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She’ll be right...right?

by Emma Gadd

When it comes to the way people view New Zealand, there’s definitely some key images and icons that spring to mind. Like fish and chips, L&P, rugby games, native birds and sheep farming. These things are omnipresent in our lives and get featured in media and advertising to strike a chord with us. Another aspect of classic Kiwi culture that’s baked into our national identity is the classic “She’ll be right!”mentality. This phrase is everywhere in New Zealand, and it’s become the default answer to our problems. The saying, attitude and mentality are quintessential to who we are as New Zealanders. At least, that’s how it looks most of the time.Most likely, you’ve had a mate or relative,or even a plumber or handyman say that phrase to you at least once. Guaranteed it’s also appeared in a Mitre 10 ad or two. She’ll be right! It’s a classic kiwi attitude!

Why exactly is this attitude so popular amongst New Zealanders? On the surface,

the idea that we don’t sweat the small stuff is admirable to a lot of people. We’re not fussy, we’re not hard to please, and we can shrug off anything. We don’t take anything too seriously, we just keep a cool head, no matter what. The phrase is optimistic, and people love optimism. The phrase isn’t particularly deep, it’s just a bit of broad positivity. By insinuating that she would, in fact, be right, a negative mood would be eased. At least, that’s the idea behind the phrase, and why us New Zealanders seem to like it so much.

But if one looks a little deeper at this phrase and its prevalence, it’s easy to seethe negative impacts this mentality has. Positivity is good, and it has its place in the world, but there are times where that kind of baseless positive sentiment feels counterproductive. As nice as it would be to live in a world where any and all negativity can just be shrugged away...we don’t exactly live in that reality. It’s 2020, a look at the news proves that alone.Different situations require different reactions. And in some more severe situations, simple and vague positivity isn’t particularly helpful. From personal tragedies to serious injuries, the idea that you’re just supposed to shrug away any negative feeling is a harmful concept. In some situations, you have to be able to feel things properly. It helps you process the emotions so you can recover quicker. As such, a pat on the shoulder and a“she’ll be right!” are both dismissive and counterproductive.

On the subject of the culture “she’ll be right!” inspires, the topic of masculinity in a Kiwi context comes up. “She’ll be right!” fits right in with this topic, it’s right there with beer, working with your hands, and (of course) rugby. “She’ll be right!” is generally used by more masculine types, as a kind of default answer to... anything, be it injuries or negative personal events.There have certainly been enough articles highlighting that plenty of men won’t be safe in a dangerous environment like water or care for their injuries or talk to anyone if they’re struggling emotionally. And they end up citing men’s internalised “she’ll be right!” mentality as a reason why these men are so resistant to medical care or counselling for depression and anxiety and the like. Not that mental health issues are strictly a masculine domain, we’re just not really encouraged to discuss mental stress with our male friends. The mentality isn’t the sole culprit, but because this phrase is propped up by our overwhelming blokey culture, it influences people. You can only be around absorbing a mentality for so long before it starts to affect your psyche. People just say “she’ll be right!”enough times and we’ll be influenced by it.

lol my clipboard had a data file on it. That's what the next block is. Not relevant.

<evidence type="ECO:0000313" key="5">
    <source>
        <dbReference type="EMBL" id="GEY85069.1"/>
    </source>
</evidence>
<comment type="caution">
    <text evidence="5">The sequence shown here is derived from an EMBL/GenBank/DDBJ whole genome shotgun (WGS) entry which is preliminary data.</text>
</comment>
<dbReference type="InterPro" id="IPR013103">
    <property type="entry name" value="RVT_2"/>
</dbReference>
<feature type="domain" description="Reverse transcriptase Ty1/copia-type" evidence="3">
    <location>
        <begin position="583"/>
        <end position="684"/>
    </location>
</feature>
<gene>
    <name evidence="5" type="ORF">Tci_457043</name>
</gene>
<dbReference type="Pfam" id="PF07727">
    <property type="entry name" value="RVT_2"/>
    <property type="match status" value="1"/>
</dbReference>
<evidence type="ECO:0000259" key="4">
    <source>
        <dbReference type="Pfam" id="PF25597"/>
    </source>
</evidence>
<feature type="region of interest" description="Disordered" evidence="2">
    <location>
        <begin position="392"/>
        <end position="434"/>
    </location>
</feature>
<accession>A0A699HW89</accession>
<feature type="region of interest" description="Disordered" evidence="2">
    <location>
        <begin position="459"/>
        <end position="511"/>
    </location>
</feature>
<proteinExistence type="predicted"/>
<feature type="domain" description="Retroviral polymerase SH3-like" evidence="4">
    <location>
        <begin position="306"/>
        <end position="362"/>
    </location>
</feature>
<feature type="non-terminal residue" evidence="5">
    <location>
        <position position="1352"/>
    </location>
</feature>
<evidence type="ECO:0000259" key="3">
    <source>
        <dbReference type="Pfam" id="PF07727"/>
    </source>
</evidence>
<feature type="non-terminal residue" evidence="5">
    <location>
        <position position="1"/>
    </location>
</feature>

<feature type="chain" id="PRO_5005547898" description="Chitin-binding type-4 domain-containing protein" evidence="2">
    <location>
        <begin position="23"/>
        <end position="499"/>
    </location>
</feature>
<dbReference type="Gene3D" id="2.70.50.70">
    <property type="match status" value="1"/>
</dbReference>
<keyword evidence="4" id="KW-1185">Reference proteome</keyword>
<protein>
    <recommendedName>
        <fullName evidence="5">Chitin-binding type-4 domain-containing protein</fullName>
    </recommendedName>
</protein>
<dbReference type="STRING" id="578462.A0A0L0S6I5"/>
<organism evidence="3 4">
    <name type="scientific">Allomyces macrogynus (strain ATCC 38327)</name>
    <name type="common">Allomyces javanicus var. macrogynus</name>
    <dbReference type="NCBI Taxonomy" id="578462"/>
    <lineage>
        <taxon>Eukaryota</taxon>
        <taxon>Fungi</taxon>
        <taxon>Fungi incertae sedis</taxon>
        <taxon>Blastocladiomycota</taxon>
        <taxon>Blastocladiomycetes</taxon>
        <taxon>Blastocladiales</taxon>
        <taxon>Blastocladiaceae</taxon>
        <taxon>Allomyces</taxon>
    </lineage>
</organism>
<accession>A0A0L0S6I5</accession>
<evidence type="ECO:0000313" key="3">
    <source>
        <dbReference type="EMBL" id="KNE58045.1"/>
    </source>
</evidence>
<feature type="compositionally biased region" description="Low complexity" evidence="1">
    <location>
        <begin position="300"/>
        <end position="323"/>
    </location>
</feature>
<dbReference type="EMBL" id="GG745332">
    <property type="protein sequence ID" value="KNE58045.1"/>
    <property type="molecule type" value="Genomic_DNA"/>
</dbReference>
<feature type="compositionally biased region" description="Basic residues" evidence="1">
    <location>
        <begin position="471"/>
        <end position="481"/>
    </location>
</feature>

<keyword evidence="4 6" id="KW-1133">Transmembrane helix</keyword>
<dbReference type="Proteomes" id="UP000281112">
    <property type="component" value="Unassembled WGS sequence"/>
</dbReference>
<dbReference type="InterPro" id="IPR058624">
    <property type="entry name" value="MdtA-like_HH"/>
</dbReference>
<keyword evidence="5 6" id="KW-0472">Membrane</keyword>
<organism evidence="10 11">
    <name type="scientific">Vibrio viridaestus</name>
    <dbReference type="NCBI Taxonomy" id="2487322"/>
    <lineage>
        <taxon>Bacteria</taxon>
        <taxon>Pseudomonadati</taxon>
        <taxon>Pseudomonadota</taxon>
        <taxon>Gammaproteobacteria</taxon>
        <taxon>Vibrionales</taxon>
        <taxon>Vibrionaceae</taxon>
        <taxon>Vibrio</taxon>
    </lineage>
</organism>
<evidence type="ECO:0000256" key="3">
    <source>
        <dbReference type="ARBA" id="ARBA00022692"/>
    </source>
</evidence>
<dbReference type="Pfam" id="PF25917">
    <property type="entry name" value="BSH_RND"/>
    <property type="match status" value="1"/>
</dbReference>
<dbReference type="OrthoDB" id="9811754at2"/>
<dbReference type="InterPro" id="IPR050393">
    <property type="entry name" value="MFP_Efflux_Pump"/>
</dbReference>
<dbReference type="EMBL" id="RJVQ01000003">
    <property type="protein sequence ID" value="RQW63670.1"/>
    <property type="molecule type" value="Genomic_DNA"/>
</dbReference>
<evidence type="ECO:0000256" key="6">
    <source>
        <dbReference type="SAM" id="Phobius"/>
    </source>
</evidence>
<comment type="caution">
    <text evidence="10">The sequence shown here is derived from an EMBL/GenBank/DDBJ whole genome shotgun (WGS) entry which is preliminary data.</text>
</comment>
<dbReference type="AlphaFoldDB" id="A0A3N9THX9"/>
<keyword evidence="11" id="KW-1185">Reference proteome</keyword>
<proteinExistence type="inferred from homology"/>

Furthermore, mental health in New Zealand is something that’s been brought up a lot recently. For a nation as developed and successful as we are, our depression and suicide rate is on the higher end of the scale. 16.6% of New Zealanders have been affected by depression and 11 out of 100,000 people have lost their lives to suicide. This data shows that New Zealand has some of the worst mental health statistics in the Western world. Additionally, men play a bigger role in those numbers than women.This shows that men are more susceptible to mental health issues. This isn’t entirely the fault of one mentality men have collectively internalised. But there’s a very strong case for this attitude influencing these statistics. “She’ll be right” can easily be used to bottle up emotions and let them fester internally. When you’re not encouraged to share your emotions because “she’ll be right!” you’ll have this emotional roadblock that stops you from seeking proper help. As such, you can easily see that this nationally approved catchphrase has its issues. It’s something worth thinking about, at least.


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